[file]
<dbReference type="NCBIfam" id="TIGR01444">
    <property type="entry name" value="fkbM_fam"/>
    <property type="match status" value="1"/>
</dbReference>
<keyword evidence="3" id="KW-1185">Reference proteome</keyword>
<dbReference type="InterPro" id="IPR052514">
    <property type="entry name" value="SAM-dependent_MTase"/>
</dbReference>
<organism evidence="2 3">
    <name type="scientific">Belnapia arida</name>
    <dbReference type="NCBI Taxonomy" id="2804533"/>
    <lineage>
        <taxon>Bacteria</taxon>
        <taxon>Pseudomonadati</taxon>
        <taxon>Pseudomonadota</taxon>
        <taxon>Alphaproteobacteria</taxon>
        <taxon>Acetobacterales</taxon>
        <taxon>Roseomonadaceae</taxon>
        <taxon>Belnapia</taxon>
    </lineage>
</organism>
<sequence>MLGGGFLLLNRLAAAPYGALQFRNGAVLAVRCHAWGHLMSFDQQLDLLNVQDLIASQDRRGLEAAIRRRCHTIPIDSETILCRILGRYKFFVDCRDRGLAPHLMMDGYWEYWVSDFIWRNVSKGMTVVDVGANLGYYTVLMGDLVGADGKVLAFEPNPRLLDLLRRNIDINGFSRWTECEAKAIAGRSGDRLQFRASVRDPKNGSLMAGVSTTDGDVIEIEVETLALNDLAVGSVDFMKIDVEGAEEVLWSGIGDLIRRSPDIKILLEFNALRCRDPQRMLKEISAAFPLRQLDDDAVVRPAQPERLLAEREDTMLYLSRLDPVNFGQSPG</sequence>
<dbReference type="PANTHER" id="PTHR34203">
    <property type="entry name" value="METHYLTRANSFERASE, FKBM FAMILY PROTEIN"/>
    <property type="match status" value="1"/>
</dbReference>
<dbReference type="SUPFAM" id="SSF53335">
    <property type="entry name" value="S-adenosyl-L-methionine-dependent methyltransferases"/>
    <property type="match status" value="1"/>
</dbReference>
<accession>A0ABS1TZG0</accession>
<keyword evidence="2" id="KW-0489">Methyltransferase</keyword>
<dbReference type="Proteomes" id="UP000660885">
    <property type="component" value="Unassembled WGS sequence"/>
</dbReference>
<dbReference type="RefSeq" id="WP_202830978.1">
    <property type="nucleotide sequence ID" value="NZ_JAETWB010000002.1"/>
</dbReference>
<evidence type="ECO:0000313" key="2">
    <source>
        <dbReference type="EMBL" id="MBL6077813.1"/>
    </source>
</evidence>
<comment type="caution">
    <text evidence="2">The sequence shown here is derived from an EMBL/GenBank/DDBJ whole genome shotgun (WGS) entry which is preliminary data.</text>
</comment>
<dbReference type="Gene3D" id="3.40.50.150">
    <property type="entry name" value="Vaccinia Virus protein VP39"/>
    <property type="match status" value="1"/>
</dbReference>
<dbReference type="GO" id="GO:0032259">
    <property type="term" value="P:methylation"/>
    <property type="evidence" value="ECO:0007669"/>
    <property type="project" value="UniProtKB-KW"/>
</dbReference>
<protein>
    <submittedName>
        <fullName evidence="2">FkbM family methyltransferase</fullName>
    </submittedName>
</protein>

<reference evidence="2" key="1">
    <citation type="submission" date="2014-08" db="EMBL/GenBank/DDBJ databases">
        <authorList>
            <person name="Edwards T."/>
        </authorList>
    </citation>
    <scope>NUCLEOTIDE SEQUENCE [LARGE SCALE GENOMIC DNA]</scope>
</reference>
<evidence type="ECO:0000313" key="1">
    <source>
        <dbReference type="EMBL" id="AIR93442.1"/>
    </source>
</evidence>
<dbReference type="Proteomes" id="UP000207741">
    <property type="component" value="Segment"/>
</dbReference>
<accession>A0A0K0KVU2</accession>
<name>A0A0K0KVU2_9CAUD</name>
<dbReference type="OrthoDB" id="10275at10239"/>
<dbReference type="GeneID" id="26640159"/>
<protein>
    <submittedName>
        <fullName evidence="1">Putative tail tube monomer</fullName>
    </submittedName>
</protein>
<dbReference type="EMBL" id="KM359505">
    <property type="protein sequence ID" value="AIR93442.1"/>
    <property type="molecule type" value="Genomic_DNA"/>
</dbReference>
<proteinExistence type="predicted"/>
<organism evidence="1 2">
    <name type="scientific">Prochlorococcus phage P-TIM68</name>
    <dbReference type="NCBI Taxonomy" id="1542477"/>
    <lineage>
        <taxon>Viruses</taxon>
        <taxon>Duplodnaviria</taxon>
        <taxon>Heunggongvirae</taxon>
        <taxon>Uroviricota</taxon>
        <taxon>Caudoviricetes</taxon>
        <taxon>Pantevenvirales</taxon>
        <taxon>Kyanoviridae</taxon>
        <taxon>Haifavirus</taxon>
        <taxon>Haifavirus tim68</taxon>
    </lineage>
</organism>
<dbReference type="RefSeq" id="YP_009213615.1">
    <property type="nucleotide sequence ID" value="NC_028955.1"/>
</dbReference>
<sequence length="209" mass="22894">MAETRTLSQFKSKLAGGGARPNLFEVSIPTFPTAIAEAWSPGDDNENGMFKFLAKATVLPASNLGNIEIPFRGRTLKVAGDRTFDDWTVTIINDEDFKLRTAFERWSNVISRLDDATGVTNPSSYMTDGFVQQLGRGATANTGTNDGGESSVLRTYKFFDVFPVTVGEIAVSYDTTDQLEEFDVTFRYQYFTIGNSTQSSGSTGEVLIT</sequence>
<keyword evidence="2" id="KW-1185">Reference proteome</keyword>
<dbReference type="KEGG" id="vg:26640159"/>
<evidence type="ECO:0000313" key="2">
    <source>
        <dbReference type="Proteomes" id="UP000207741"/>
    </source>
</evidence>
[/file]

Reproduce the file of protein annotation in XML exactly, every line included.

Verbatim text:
<dbReference type="NCBIfam" id="TIGR01444">
    <property type="entry name" value="fkbM_fam"/>
    <property type="match status" value="1"/>
</dbReference>
<keyword evidence="3" id="KW-1185">Reference proteome</keyword>
<dbReference type="InterPro" id="IPR052514">
    <property type="entry name" value="SAM-dependent_MTase"/>
</dbReference>
<organism evidence="2 3">
    <name type="scientific">Belnapia arida</name>
    <dbReference type="NCBI Taxonomy" id="2804533"/>
    <lineage>
        <taxon>Bacteria</taxon>
        <taxon>Pseudomonadati</taxon>
        <taxon>Pseudomonadota</taxon>
        <taxon>Alphaproteobacteria</taxon>
        <taxon>Acetobacterales</taxon>
        <taxon>Roseomonadaceae</taxon>
        <taxon>Belnapia</taxon>
    </lineage>
</organism>
<sequence>MLGGGFLLLNRLAAAPYGALQFRNGAVLAVRCHAWGHLMSFDQQLDLLNVQDLIASQDRRGLEAAIRRRCHTIPIDSETILCRILGRYKFFVDCRDRGLAPHLMMDGYWEYWVSDFIWRNVSKGMTVVDVGANLGYYTVLMGDLVGADGKVLAFEPNPRLLDLLRRNIDINGFSRWTECEAKAIAGRSGDRLQFRASVRDPKNGSLMAGVSTTDGDVIEIEVETLALNDLAVGSVDFMKIDVEGAEEVLWSGIGDLIRRSPDIKILLEFNALRCRDPQRMLKEISAAFPLRQLDDDAVVRPAQPERLLAEREDTMLYLSRLDPVNFGQSPG</sequence>
<dbReference type="PANTHER" id="PTHR34203">
    <property type="entry name" value="METHYLTRANSFERASE, FKBM FAMILY PROTEIN"/>
    <property type="match status" value="1"/>
</dbReference>
<dbReference type="SUPFAM" id="SSF53335">
    <property type="entry name" value="S-adenosyl-L-methionine-dependent methyltransferases"/>
    <property type="match status" value="1"/>
</dbReference>
<accession>A0ABS1TZG0</accession>
<keyword evidence="2" id="KW-0489">Methyltransferase</keyword>
<dbReference type="Proteomes" id="UP000660885">
    <property type="component" value="Unassembled WGS sequence"/>
</dbReference>
<dbReference type="RefSeq" id="WP_202830978.1">
    <property type="nucleotide sequence ID" value="NZ_JAETWB010000002.1"/>
</dbReference>
<evidence type="ECO:0000313" key="2">
    <source>
        <dbReference type="EMBL" id="MBL6077813.1"/>
    </source>
</evidence>
<comment type="caution">
    <text evidence="2">The sequence shown here is derived from an EMBL/GenBank/DDBJ whole genome shotgun (WGS) entry which is preliminary data.</text>
</comment>
<dbReference type="Gene3D" id="3.40.50.150">
    <property type="entry name" value="Vaccinia Virus protein VP39"/>
    <property type="match status" value="1"/>
</dbReference>
<dbReference type="GO" id="GO:0032259">
    <property type="term" value="P:methylation"/>
    <property type="evidence" value="ECO:0007669"/>
    <property type="project" value="UniProtKB-KW"/>
</dbReference>
<protein>
    <submittedName>
        <fullName evidence="2">FkbM family methyltransferase</fullName>
    </submittedName>
</protein>

<reference evidence="2" key="1">
    <citation type="submission" date="2014-08" db="EMBL/GenBank/DDBJ databases">
        <authorList>
            <person name="Edwards T."/>
        </authorList>
    </citation>
    <scope>NUCLEOTIDE SEQUENCE [LARGE SCALE GENOMIC DNA]</scope>
</reference>
<evidence type="ECO:0000313" key="1">
    <source>
        <dbReference type="EMBL" id="AIR93442.1"/>
    </source>
</evidence>
<dbReference type="Proteomes" id="UP000207741">
    <property type="component" value="Segment"/>
</dbReference>
<accession>A0A0K0KVU2</accession>
<name>A0A0K0KVU2_9CAUD</name>
<dbReference type="OrthoDB" id="10275at10239"/>
<dbReference type="GeneID" id="26640159"/>
<protein>
    <submittedName>
        <fullName evidence="1">Putative tail tube monomer</fullName>
    </submittedName>
</protein>
<dbReference type="EMBL" id="KM359505">
    <property type="protein sequence ID" value="AIR93442.1"/>
    <property type="molecule type" value="Genomic_DNA"/>
</dbReference>
<proteinExistence type="predicted"/>
<organism evidence="1 2">
    <name type="scientific">Prochlorococcus phage P-TIM68</name>
    <dbReference type="NCBI Taxonomy" id="1542477"/>
    <lineage>
        <taxon>Viruses</taxon>
        <taxon>Duplodnaviria</taxon>
        <taxon>Heunggongvirae</taxon>
        <taxon>Uroviricota</taxon>
        <taxon>Caudoviricetes</taxon>
        <taxon>Pantevenvirales</taxon>
        <taxon>Kyanoviridae</taxon>
        <taxon>Haifavirus</taxon>
        <taxon>Haifavirus tim68</taxon>
    </lineage>
</organism>
<dbReference type="RefSeq" id="YP_009213615.1">
    <property type="nucleotide sequence ID" value="NC_028955.1"/>
</dbReference>
<sequence length="209" mass="22894">MAETRTLSQFKSKLAGGGARPNLFEVSIPTFPTAIAEAWSPGDDNENGMFKFLAKATVLPASNLGNIEIPFRGRTLKVAGDRTFDDWTVTIINDEDFKLRTAFERWSNVISRLDDATGVTNPSSYMTDGFVQQLGRGATANTGTNDGGESSVLRTYKFFDVFPVTVGEIAVSYDTTDQLEEFDVTFRYQYFTIGNSTQSSGSTGEVLIT</sequence>
<keyword evidence="2" id="KW-1185">Reference proteome</keyword>
<dbReference type="KEGG" id="vg:26640159"/>
<evidence type="ECO:0000313" key="2">
    <source>
        <dbReference type="Proteomes" id="UP000207741"/>
    </source>
</evidence>